It was also fascinating how Mirai frequently draws its focus to the parents. In this sense it provides an intimate insight into the adjustments to the household from their perspective, whether it be working through the lack of sleep, the struggle with maintaining multiple identities (executive/parent/spouse/individual) and learning to adapt to the new arrival’s own quirks that differentiate herself from her brother.
All these elements feel as though Mirai is a catharsis of sorts for Hosoda as we follow elements of his personal journey as a parent struggling with trying to do an amazing job as a father and contribute to the family. It’s also interesting to see him tackling the stigmas and social responses where the primary carer for the kids is male rather than female.
It goes the other way too, and this is incredibly important – we frequently see how Kun’s mother has to work incredibly hard to maintain her role as a successful executive and adapt to the changes at home in a society where there is still the perception that she should be the primary caregiver for her children. As Kun’s father wasn’t as hands-on this means her responsibilities are further compounded by having to teach him the ins and outs for maintaining the house and keeping the kids fed ands entertained!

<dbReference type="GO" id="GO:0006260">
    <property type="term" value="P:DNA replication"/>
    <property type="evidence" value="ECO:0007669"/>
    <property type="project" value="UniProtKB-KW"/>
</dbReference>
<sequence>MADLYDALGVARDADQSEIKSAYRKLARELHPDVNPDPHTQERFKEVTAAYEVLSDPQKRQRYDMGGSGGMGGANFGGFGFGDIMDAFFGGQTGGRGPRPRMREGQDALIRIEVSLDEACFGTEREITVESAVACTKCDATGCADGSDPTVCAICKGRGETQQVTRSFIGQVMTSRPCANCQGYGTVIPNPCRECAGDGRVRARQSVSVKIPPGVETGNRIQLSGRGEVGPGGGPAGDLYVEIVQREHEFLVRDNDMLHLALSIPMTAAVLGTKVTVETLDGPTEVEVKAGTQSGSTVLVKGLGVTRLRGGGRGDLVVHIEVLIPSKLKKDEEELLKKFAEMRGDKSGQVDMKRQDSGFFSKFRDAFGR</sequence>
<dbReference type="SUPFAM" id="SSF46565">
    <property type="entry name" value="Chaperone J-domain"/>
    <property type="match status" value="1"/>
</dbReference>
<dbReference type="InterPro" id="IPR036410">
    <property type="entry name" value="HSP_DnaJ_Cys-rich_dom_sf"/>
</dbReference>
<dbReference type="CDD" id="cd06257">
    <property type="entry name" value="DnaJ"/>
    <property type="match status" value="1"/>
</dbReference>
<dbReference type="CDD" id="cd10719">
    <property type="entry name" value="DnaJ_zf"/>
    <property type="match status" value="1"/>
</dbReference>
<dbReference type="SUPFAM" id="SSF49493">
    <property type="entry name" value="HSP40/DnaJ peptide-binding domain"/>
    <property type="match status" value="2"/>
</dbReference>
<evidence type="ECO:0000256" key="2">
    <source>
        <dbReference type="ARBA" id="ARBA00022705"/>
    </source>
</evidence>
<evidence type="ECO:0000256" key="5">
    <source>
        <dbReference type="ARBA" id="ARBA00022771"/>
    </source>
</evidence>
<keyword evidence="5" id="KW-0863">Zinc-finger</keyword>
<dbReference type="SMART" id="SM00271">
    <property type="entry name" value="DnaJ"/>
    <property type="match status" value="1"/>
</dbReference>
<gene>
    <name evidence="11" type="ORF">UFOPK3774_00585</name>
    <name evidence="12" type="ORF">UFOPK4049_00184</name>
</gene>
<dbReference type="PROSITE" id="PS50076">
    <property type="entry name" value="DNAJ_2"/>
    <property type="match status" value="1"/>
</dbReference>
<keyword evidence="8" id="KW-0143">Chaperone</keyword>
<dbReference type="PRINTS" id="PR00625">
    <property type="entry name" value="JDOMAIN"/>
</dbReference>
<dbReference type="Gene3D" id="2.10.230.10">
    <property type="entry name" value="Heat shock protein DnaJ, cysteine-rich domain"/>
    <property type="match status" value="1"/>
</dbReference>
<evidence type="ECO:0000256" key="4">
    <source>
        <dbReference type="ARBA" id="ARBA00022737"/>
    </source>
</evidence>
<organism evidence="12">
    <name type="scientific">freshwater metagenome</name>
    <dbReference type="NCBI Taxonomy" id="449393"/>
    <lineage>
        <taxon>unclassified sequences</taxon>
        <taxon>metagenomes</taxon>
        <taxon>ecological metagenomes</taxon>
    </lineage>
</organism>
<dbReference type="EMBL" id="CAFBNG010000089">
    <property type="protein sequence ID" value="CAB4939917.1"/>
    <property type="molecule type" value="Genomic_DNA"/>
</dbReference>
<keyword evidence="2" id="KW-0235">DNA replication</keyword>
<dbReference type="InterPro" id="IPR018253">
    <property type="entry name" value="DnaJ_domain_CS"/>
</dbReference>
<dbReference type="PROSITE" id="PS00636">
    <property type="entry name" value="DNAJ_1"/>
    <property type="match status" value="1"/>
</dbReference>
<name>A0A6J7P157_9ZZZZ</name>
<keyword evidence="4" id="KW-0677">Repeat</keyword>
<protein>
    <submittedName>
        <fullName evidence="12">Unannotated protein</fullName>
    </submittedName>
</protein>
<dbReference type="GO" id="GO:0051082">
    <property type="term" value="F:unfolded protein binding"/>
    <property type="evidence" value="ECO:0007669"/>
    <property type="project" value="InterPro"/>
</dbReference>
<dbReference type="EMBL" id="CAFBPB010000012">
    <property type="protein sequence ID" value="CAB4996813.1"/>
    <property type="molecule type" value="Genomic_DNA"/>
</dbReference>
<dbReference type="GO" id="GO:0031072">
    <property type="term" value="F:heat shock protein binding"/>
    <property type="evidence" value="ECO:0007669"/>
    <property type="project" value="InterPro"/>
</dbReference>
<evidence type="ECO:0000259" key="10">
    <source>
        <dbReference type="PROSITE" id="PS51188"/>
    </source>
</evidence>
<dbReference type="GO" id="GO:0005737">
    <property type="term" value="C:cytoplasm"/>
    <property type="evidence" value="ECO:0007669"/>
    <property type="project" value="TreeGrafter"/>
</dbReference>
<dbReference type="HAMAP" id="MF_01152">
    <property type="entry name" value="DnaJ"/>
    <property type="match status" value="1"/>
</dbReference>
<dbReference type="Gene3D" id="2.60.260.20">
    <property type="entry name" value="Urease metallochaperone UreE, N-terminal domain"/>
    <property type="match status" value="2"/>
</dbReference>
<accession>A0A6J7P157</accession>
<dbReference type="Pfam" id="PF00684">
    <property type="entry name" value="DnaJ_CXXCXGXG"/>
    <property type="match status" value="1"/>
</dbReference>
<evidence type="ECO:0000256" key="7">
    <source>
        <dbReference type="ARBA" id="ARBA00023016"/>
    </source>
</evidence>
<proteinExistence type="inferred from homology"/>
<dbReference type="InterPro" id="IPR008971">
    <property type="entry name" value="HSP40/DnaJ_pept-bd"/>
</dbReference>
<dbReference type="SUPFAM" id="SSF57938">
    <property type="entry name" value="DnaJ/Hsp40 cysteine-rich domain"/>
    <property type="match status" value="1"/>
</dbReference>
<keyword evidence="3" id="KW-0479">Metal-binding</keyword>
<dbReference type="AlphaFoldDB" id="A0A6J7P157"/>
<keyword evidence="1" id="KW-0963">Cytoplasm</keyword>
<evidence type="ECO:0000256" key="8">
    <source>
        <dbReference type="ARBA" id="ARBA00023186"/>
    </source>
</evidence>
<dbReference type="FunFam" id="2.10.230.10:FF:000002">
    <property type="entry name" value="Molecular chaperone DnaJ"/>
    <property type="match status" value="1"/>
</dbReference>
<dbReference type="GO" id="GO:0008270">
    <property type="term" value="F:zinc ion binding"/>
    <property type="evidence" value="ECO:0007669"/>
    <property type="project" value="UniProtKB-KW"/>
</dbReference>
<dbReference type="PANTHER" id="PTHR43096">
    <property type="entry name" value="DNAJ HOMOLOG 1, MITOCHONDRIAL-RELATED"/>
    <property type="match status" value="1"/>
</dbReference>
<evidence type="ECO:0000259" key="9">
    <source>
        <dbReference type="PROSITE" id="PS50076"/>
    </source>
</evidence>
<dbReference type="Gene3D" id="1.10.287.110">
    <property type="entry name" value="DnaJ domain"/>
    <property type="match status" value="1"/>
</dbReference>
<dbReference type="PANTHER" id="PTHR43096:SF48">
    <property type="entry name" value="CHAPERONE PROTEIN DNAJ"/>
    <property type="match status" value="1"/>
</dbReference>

This is particularly refreshing given that even though in Australia (and elsewhere) we are slowly becoming better at embracing the notion that a father can be an amazing caregiver while their other half smashes it at work to provide for the household, this social movement is slower to gain widespread traction in Japan by comparison. It would be interesting to revisit this paradigm in another 10 years to see if Hosoda’s challenge issued to the societal norm have been met and see where both Japan and our own backyard in Australia is at in tempering a greater sense of household equality.
Bringing my thoughts back to the Blu-Ray release, Madman have delivered a spectacular package with Mirai. We have bilingual DTS-HD tracks for both the English dub and the original Japanese audio and the encoding looks absolutely stunning. The wealth of extras on this release deserves special attention however, with a definitive array of interviews, supplementary features and all sorts of greatness that is a step above the norm. It does seem a little unusual in 2019 to have such a broad sweep of extras packed into an anime film’s blu-ray release, but given Hosoda’s ongoing critical acclaim it’s great to be able to snapshot so many elements of the production in one package and is a great compliment to some of the other releases Madman have put out locally.
Mirai is a triumph for Mamoru Hosoda – seemingly small in scope, his latest film displays a mastery that speaks to his ability to fuse the limitless imagination of early childhood with an intimate exploration of contemporary parenthood with undulating layers subtlety throughout the journey. While his future projects will no doubt continue to entertain with visual spectacularity, this perfect encapsulation will remain the kind of film we’ll continue to talk about for years to come as raw, human, magical and brilliant.
A review copy was provided by Madman Entertainment to the author for the purpose of this review.